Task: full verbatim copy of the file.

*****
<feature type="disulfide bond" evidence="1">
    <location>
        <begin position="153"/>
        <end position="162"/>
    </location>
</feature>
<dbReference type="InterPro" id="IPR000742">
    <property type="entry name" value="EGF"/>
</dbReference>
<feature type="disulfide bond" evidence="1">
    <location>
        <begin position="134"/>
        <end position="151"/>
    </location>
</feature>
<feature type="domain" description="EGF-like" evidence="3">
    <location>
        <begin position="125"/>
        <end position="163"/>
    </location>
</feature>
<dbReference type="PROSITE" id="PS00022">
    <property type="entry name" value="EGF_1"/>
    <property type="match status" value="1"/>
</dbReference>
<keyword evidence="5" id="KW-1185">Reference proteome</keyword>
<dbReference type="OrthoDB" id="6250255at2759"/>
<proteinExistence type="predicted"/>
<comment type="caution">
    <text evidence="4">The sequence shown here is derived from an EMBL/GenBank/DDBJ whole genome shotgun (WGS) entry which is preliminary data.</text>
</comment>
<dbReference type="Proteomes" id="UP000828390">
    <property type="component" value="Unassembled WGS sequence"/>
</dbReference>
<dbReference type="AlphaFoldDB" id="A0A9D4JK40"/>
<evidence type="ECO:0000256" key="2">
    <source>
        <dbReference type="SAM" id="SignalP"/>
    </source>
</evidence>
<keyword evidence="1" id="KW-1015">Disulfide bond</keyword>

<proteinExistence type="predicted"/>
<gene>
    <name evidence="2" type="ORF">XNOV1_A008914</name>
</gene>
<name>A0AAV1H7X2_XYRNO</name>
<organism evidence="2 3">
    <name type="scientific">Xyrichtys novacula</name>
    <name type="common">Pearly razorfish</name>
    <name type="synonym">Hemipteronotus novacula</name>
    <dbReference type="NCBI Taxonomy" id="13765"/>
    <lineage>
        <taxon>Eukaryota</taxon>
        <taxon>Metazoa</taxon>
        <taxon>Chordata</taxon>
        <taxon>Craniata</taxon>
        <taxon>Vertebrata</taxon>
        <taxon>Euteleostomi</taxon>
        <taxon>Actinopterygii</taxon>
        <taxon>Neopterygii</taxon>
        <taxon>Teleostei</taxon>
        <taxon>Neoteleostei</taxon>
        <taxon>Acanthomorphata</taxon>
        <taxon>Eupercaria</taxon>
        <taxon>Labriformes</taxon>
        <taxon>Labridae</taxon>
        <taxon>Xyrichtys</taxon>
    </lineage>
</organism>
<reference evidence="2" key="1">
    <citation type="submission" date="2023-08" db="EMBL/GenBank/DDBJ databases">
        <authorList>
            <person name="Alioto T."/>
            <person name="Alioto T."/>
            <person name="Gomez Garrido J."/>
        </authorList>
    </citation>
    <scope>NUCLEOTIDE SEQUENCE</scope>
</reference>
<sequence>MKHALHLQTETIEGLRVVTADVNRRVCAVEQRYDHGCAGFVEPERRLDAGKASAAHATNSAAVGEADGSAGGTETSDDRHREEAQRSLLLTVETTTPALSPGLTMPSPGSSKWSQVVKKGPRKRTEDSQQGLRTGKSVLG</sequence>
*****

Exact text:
<feature type="disulfide bond" evidence="1">
    <location>
        <begin position="153"/>
        <end position="162"/>
    </location>
</feature>
<dbReference type="InterPro" id="IPR000742">
    <property type="entry name" value="EGF"/>
</dbReference>
<feature type="disulfide bond" evidence="1">
    <location>
        <begin position="134"/>
        <end position="151"/>
    </location>
</feature>
<feature type="domain" description="EGF-like" evidence="3">
    <location>
        <begin position="125"/>
        <end position="163"/>
    </location>
</feature>
<dbReference type="PROSITE" id="PS00022">
    <property type="entry name" value="EGF_1"/>
    <property type="match status" value="1"/>
</dbReference>
<keyword evidence="5" id="KW-1185">Reference proteome</keyword>
<dbReference type="OrthoDB" id="6250255at2759"/>
<proteinExistence type="predicted"/>
<comment type="caution">
    <text evidence="4">The sequence shown here is derived from an EMBL/GenBank/DDBJ whole genome shotgun (WGS) entry which is preliminary data.</text>
</comment>
<dbReference type="Proteomes" id="UP000828390">
    <property type="component" value="Unassembled WGS sequence"/>
</dbReference>
<dbReference type="AlphaFoldDB" id="A0A9D4JK40"/>
<evidence type="ECO:0000256" key="2">
    <source>
        <dbReference type="SAM" id="SignalP"/>
    </source>
</evidence>
<keyword evidence="1" id="KW-1015">Disulfide bond</keyword>

<proteinExistence type="predicted"/>
<gene>
    <name evidence="2" type="ORF">XNOV1_A008914</name>
</gene>
<name>A0AAV1H7X2_XYRNO</name>
<organism evidence="2 3">
    <name type="scientific">Xyrichtys novacula</name>
    <name type="common">Pearly razorfish</name>
    <name type="synonym">Hemipteronotus novacula</name>
    <dbReference type="NCBI Taxonomy" id="13765"/>
    <lineage>
        <taxon>Eukaryota</taxon>
        <taxon>Metazoa</taxon>
        <taxon>Chordata</taxon>
        <taxon>Craniata</taxon>
        <taxon>Vertebrata</taxon>
        <taxon>Euteleostomi</taxon>
        <taxon>Actinopterygii</taxon>
        <taxon>Neopterygii</taxon>
        <taxon>Teleostei</taxon>
        <taxon>Neoteleostei</taxon>
        <taxon>Acanthomorphata</taxon>
        <taxon>Eupercaria</taxon>
        <taxon>Labriformes</taxon>
        <taxon>Labridae</taxon>
        <taxon>Xyrichtys</taxon>
    </lineage>
</organism>
<reference evidence="2" key="1">
    <citation type="submission" date="2023-08" db="EMBL/GenBank/DDBJ databases">
        <authorList>
            <person name="Alioto T."/>
            <person name="Alioto T."/>
            <person name="Gomez Garrido J."/>
        </authorList>
    </citation>
    <scope>NUCLEOTIDE SEQUENCE</scope>
</reference>
<sequence>MKHALHLQTETIEGLRVVTADVNRRVCAVEQRYDHGCAGFVEPERRLDAGKASAAHATNSAAVGEADGSAGGTETSDDRHREEAQRSLLLTVETTTPALSPGLTMPSPGSSKWSQVVKKGPRKRTEDSQQGLRTGKSVLG</sequence>